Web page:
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Image and Architecture: A Fresh Approach to Sir William Bruce and the Scottish Country House

Image and Architecture: A Fresh Approach to Sir William Bruce and the Scottish Country House Charles Wemyss Kinross has come to epitomise a defining moment in the development of Scottish domestic architecture, when the retrospective image of the towerhouse finally submitted to the refinement and convenience of the compact, classical country house. This essay, which is based upon a close analysis of the aspirations and ambitions of Sir William Bruce's patrons, puts the case for an alternative hypothesis. The tower did not give way to the classical country house, as historians have proposed. Instead, both forms of architecture remained in demand throughout the seventeenth and eighteenth centuries, each appealing to different sections of noble society. Bruce was essentially a gentleman-architect . . . It was his function to design unfortified houses for the first generation of Scottish lairds to realise that the tower-house was an anachronism, and to persuade them to abandon the corbel and crow-step in favour of cornice and pediment. (H. M. Colvin, A Biographical Dictionary of British Architects)1 The fourth and most recent edition of the Biographical Dictionary of British Architects has reiterated the tradition of previous volumes, which claimed that the stability of the Restoration created a watershed in the development of Scottish domestic architecture, when the retrospective nature http://www.deepdyve.com/assets/images/DeepDyve-Logo-lg.png Architectural Heritage Edinburgh University Press

Image and Architecture: A Fresh Approach to Sir William Bruce and the Scottish Country House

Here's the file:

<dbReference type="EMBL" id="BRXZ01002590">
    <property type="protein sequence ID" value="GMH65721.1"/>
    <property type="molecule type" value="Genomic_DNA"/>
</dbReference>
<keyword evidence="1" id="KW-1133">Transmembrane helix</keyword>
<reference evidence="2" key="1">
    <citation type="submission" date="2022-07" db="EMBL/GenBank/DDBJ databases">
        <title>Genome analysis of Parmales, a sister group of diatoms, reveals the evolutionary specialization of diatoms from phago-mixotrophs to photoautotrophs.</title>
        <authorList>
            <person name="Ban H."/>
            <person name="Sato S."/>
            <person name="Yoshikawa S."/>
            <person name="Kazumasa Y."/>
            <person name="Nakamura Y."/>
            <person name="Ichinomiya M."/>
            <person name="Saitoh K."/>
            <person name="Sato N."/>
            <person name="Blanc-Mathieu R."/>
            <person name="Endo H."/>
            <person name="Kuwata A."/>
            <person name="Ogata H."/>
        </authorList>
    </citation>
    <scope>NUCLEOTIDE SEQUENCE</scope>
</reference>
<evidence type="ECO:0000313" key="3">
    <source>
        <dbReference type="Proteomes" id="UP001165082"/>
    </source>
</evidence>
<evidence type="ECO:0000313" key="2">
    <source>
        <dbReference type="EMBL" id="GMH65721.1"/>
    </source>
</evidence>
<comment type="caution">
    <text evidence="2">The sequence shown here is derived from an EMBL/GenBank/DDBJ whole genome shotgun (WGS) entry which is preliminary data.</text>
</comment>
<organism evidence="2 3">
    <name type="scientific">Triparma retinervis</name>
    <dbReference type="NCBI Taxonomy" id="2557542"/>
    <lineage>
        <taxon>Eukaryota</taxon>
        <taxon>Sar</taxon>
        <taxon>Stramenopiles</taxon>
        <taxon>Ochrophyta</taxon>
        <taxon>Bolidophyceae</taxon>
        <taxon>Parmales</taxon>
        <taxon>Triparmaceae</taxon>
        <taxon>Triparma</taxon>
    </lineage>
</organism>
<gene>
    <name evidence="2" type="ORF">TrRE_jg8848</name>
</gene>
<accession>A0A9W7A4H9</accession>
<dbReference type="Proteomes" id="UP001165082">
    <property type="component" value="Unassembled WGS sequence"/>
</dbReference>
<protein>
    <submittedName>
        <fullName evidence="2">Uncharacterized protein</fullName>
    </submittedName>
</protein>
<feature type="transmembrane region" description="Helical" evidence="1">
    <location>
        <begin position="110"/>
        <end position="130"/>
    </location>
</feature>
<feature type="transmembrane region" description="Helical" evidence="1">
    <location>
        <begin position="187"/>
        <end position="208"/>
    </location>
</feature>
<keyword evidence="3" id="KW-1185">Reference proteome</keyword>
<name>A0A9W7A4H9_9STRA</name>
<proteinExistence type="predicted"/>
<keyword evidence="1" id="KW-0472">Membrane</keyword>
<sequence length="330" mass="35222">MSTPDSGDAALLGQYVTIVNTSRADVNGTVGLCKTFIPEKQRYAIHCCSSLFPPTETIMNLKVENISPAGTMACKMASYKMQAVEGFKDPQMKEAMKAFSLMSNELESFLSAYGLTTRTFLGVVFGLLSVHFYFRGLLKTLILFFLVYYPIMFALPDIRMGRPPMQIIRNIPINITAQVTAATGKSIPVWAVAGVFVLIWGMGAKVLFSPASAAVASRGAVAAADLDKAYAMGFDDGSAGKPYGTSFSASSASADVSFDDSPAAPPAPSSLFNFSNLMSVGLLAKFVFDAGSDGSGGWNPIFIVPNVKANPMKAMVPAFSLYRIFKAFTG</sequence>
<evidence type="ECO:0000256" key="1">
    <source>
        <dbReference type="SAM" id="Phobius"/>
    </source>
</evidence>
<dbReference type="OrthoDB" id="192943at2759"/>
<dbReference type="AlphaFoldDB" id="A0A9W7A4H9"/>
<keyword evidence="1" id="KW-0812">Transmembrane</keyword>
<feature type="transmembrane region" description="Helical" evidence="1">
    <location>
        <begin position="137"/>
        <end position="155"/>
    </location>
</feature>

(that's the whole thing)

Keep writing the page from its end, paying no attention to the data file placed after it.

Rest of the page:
Architectural Heritage , Volume 23 (1): 117 – Nov 1, 2012

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Publisher
Edinburgh University Press
Copyright
© The Architectural Heritage Society of Scotland, 2012
Subject
Works by Bruce and some suggested contexts; Historical Studies
ISSN
1350-7524
eISSN
1755-1641
DOI
10.3366/arch.2012.0036
Publisher site
See Article on Publisher Site

Abstract

Charles Wemyss Kinross has come to epitomise a defining moment in the development of Scottish domestic architecture, when the retrospective image of the towerhouse finally submitted to the refinement and convenience of the compact, classical country house. This essay, which is based upon a close analysis of the aspirations and ambitions of Sir William Bruce's patrons, puts the case for an alternative hypothesis. The tower did not give way to the classical country house, as historians have proposed. Instead, both forms of architecture remained in demand throughout the seventeenth and eighteenth centuries, each appealing to different sections of noble society. Bruce was essentially a gentleman-architect . . . It was his function to design unfortified houses for the first generation of Scottish lairds to realise that the tower-house was an anachronism, and to persuade them to abandon the corbel and crow-step in favour of cornice and pediment. (H. M. Colvin, A Biographical Dictionary of British Architects)1 The fourth and most recent edition of the Biographical Dictionary of British Architects has reiterated the tradition of previous volumes, which claimed that the stability of the Restoration created a watershed in the development of Scottish domestic architecture, when the retrospective nature

Journal

Architectural HeritageEdinburgh University Press

Published: Nov 1, 2012

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